For The Birds

I’ve never been a big fan of birds. I’m unnerved by the parts of them that are dangerous. Look at those feet! So pointy! And their faces also come to a point! A super-sharp, eye-pecky point! Seriously, they’re like little, feathery weapons of war.

They’re monsters!

I also dislike birds because in the movie, The Birds, those avian psychopaths killed sexy schoolteacher Suzanne Pleshette while sparing the lives of personality vacuums Rod Taylor and Tipi Hedren.

I mean, really, birds? Really?

But the main reason I’ve never liked birds is because they poop. They poop on my car, they poop on my lawn furniture, and, many years ago, when I was window shopping in Ridgewood, NJ, a pigeon pooped on my head.

So birds suck. Everyone who knows me knows that I think birds suck. The innate suckiness of birds is one of my favorite discussion topics.

So you can just imagine my wife’s and son’s surprise a few months ago when I told them what I wanted for Fathers’ Day.

A birdbath?!” Alex sputtered. “You want a birdbath? I thought you hated birds because of that movie where they pecked Suzanne Sommers or whatever.”

“Suzanne Pleshette,” I sighed. “Birds can peck Suzanne Sommers every day for eternity, for all I care.”

“They poop, you know,” Ellen added. “I vaguely remember hearing a story about a pigeon pooping on your head. I might be misremembering it. You’ve only told me about it four million times.”

“The birdbath wouldn’t be for birds,” I explained. “It would be for my squirrels. I want a birdbath without a pedestal so it can be on the ground, near where I throw their peanuts. They can drink from it.”  

Oh, how I love squirrels. Everyone who knows me knows that I love squirrels. I love them almost as much as I hate birds. They’re so sassy and funny and full of personality. I could watch them all day.

Also, squirrels don’t poop on my car, so they’re kind of perfect.

“Birds are gonna show up,” Ellen warned.

“Not if my squirrels have anything to say about it.”

The squirrels in my yard are ornery and territorial. I’ve personally seen my favorite squirrel, Serpentine Shel, backhand a crow. I knew I could depend on my rodent pals to maintain the status quo.

Fathers’ Day arrived and I got my birdbath. I was ecstatic. I wasted no time setting it down and filling it up. I tossed a few peanuts nearby and waited for my squirrels to enjoy their new watering hole.

And they couldn’t have cared less.

Even lazy Fatty McGee, a squirrel seemingly designed to lounge poolside for hours on end, wanted nothing to do with it. Fatty and Company just ate their peanuts and split.

I was miffed.

But not nearly as miffed as I was when all the birds showed up.

They came from everywhere. Robins, cardinals, blackbirds, blue jays, doves, a woodpecker, and a bunch of tiny yellow and brown ones I couldn’t identify. Jillions of them! A simple cement saucer turned my side yard into Bird Disneyland.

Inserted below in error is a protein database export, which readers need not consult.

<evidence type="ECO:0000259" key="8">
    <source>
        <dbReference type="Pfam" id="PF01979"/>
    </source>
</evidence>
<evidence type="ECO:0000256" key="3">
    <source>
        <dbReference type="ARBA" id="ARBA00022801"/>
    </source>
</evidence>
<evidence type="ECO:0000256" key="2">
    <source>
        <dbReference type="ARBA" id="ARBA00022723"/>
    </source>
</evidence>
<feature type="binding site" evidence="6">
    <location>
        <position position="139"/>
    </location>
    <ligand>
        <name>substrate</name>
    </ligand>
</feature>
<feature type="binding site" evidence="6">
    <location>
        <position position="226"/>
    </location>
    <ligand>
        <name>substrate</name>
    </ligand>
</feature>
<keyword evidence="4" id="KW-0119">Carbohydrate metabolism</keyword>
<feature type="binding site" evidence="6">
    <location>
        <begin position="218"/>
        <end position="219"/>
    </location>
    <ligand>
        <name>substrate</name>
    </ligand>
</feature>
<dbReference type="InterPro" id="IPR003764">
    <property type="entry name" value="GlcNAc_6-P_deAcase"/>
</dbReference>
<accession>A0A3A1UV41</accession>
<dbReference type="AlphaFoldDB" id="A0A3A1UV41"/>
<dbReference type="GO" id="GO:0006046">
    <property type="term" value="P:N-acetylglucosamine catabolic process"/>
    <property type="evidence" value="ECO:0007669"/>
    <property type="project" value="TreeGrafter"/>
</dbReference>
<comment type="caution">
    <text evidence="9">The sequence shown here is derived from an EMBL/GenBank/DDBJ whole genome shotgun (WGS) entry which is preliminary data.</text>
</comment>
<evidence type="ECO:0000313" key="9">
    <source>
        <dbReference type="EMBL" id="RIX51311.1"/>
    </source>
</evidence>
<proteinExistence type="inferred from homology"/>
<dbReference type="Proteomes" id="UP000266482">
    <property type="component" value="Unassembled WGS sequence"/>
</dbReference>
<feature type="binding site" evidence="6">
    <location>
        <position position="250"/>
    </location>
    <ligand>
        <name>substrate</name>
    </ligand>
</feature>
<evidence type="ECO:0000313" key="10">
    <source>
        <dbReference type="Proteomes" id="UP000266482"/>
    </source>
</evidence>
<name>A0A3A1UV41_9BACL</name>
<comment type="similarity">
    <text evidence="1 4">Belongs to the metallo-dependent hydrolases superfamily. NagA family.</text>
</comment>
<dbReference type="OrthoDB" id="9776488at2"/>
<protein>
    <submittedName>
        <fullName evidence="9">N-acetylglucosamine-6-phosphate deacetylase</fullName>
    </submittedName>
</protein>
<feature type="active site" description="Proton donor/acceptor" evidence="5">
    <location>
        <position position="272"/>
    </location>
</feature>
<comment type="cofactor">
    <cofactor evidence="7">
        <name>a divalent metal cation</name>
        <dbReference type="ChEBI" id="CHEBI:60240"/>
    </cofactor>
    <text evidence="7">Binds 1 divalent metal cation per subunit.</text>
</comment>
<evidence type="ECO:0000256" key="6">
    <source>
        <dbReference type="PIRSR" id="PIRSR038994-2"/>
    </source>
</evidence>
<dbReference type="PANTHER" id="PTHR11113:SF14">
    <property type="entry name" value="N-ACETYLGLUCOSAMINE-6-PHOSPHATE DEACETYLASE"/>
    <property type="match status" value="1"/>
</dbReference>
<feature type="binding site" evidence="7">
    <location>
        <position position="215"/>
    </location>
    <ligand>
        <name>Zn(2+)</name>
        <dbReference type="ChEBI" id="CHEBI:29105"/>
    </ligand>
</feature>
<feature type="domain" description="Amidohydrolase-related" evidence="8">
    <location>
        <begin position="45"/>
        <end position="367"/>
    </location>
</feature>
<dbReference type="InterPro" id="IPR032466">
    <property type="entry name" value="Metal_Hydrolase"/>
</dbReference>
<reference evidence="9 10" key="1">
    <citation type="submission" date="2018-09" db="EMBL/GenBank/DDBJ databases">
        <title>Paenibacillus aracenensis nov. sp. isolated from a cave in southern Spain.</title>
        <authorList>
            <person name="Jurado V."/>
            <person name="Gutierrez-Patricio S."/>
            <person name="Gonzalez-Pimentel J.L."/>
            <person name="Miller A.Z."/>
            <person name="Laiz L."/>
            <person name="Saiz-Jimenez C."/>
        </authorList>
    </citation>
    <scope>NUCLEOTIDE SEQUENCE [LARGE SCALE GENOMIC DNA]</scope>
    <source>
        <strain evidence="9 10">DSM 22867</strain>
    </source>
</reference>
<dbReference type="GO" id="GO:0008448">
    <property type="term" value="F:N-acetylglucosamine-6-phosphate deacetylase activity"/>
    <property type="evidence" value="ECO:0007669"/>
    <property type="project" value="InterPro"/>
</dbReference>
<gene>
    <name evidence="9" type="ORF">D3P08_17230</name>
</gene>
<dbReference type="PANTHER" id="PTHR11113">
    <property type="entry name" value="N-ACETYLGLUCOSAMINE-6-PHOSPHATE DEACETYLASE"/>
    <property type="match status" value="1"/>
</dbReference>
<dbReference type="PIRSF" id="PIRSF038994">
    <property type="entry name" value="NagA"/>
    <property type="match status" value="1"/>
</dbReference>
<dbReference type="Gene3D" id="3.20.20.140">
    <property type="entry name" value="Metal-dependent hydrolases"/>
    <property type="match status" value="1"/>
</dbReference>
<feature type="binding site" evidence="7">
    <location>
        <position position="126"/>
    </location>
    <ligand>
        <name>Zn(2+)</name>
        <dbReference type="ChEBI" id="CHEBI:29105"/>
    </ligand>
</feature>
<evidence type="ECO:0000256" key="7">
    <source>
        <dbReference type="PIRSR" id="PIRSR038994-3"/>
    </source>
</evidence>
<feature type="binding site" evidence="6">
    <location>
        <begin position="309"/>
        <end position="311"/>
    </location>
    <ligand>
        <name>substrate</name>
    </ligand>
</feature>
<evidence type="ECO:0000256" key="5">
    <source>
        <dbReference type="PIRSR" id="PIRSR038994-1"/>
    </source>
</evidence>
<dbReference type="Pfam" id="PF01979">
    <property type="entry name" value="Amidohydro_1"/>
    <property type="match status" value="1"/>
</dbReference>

“Dangit!” I grumped.

“Told you,” Ellen said.

So now I was stuck with a bunch of stupid birds fluttering around right outside of my kitchen window. Worst Fathers’ Day ever.

But as I crabbily watched them each and every morning, I noticed, perhaps for the first time ever, that birds are kind of pretty.

I also noticed that they were kind of fun to watch, too. They were messy, splashy bathers, yes, but I was charmed by their enthusiasm. They loved my birdbath. They appreciated its existence. And because they appreciated it so much, I started to put in an effort to maintain it. I kept if full of cool water, I scrubbed out the algae.

And maybe I’m reading too much into this, but I could totally tell that they were grateful.

Dang! I thought, birds are kind of cool.

I soon started to recognize the regulars. I’m especially fond of a chunky robin who shows up every morning at the crack of dawn to avoid the crowds. He plants his butt in the water, floofs his feathers, and zones out.

If I have a bird spirit animal, he’s the guy.

Long story short, I’m a changed man.

I have been unfair to birds. They’re not as bad as I thought. Not even close. I’ve even come to accept that the reason Pleshette died in The Birds and Hendron didn’t was because Alfred Hitchcock had a thing for blondes.

I guess she’s pretty.

Every morning I take pleasure in peeking out of my kitchen window to see my birds all happy and flappy. They make me smile. I like birds. I like them a lot.

But if any of them even thinks about pooping on my head, all bets are off.

65 Replies to “For The Birds”

      1. I was pooped on too. JUST got done in the shower, hair dried and fixed. Went to get in the car and it got me on my steps. Had to start over!!!

        Ok, you are my friend again.

      2. lol……………..

        Did you see my story around Christmas time of ’18 or ’19 when I got to hold a momma cardinal for like 15 minutes?

  1. Hilarious! A seagull pooped on me in Tahoe. It’s not fun to be the one targeted by that mess.